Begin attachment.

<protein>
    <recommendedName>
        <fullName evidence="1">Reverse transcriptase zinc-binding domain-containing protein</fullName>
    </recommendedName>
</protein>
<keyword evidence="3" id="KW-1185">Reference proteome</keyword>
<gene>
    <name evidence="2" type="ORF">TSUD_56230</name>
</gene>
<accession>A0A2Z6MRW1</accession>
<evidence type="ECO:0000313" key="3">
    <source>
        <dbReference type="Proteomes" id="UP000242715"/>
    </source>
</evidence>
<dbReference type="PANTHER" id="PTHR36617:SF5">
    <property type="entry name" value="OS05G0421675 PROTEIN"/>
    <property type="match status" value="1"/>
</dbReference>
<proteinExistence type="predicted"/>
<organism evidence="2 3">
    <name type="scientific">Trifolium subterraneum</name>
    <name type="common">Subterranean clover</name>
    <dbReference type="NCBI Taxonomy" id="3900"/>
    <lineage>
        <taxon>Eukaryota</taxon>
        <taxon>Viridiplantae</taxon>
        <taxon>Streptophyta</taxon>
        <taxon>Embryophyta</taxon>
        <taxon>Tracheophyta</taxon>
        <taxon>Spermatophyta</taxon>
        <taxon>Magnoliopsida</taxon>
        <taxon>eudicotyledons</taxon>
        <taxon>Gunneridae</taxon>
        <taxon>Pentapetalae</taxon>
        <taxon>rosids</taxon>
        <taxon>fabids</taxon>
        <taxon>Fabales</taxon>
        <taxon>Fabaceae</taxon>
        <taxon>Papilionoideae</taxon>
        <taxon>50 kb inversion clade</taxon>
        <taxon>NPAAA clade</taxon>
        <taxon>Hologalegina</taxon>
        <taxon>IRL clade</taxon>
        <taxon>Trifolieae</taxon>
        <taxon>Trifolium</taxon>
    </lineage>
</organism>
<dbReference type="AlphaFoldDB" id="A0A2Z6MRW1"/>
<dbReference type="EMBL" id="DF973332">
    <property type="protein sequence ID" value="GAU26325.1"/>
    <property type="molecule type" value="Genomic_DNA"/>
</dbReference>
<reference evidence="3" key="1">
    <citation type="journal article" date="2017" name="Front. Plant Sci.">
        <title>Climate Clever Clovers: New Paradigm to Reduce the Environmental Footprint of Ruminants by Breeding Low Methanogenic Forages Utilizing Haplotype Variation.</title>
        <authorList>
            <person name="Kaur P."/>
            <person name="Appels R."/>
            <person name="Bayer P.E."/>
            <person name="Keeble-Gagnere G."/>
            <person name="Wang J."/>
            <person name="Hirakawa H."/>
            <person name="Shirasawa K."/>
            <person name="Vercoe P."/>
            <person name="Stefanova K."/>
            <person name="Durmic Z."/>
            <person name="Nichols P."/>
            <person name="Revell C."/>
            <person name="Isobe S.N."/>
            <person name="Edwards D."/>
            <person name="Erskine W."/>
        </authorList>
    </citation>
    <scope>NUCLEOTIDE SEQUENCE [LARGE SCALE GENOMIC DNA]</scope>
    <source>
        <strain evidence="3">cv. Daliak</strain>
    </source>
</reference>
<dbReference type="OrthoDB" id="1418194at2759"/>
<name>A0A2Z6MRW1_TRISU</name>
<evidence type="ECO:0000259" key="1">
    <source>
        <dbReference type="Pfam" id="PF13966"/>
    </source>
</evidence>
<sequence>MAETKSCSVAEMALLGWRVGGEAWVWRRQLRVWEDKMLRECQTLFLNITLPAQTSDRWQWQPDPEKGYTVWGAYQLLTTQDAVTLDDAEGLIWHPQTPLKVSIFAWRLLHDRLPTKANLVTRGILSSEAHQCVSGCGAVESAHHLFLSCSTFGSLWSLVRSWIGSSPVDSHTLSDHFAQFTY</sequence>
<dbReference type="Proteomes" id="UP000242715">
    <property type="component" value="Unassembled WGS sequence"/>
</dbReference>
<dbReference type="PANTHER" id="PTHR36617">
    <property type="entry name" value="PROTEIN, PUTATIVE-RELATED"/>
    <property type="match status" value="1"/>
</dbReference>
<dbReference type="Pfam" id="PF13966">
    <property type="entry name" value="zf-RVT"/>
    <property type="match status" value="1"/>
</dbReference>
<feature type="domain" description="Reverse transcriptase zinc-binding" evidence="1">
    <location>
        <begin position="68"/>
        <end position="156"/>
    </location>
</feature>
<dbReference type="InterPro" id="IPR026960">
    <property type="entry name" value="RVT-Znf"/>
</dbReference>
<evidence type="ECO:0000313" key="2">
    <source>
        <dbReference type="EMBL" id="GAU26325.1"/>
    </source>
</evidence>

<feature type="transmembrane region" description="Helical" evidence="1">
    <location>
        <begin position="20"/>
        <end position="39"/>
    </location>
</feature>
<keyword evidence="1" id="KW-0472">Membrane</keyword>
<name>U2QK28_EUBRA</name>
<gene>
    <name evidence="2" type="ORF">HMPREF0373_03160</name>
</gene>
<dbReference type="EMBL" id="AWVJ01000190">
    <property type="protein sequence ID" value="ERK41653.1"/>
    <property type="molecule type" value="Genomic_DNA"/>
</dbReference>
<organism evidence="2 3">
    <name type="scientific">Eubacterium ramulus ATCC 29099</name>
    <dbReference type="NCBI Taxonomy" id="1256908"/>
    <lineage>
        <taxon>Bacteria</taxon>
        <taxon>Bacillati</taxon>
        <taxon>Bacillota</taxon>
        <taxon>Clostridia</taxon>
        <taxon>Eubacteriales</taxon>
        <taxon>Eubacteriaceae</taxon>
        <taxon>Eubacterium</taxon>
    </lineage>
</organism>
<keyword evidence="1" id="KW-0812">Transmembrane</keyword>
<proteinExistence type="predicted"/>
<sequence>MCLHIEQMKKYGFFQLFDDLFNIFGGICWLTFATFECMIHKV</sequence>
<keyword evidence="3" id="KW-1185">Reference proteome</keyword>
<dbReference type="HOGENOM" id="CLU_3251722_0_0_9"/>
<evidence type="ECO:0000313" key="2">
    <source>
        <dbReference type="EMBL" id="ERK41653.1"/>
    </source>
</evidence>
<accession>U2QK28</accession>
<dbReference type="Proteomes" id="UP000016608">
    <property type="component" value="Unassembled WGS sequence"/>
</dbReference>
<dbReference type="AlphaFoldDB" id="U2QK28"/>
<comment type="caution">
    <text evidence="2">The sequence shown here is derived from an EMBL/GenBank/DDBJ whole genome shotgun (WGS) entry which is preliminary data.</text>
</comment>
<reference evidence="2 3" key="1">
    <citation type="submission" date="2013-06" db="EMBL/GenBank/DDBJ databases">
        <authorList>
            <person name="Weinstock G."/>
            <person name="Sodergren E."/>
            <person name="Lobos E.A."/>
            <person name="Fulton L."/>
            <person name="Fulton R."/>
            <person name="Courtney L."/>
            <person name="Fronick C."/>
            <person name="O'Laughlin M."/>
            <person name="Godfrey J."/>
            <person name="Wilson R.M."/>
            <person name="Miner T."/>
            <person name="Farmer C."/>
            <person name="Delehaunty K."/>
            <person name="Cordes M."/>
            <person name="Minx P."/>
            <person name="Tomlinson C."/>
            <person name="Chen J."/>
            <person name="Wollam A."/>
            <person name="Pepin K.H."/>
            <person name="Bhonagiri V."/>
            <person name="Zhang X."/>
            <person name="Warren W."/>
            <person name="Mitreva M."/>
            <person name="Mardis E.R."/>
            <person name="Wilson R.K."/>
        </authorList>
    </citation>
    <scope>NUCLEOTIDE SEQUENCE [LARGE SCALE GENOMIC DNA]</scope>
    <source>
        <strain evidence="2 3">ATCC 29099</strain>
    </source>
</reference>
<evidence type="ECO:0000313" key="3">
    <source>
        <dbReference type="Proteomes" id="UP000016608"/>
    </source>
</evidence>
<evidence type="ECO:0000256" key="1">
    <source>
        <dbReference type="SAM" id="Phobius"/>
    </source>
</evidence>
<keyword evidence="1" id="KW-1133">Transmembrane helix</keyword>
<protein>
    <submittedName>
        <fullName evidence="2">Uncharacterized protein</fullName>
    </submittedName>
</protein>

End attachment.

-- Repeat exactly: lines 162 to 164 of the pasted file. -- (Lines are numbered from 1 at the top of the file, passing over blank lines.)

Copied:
            <person name="Weinstock G."/>
            <person name="Sodergren E."/>
            <person name="Lobos E.A."/>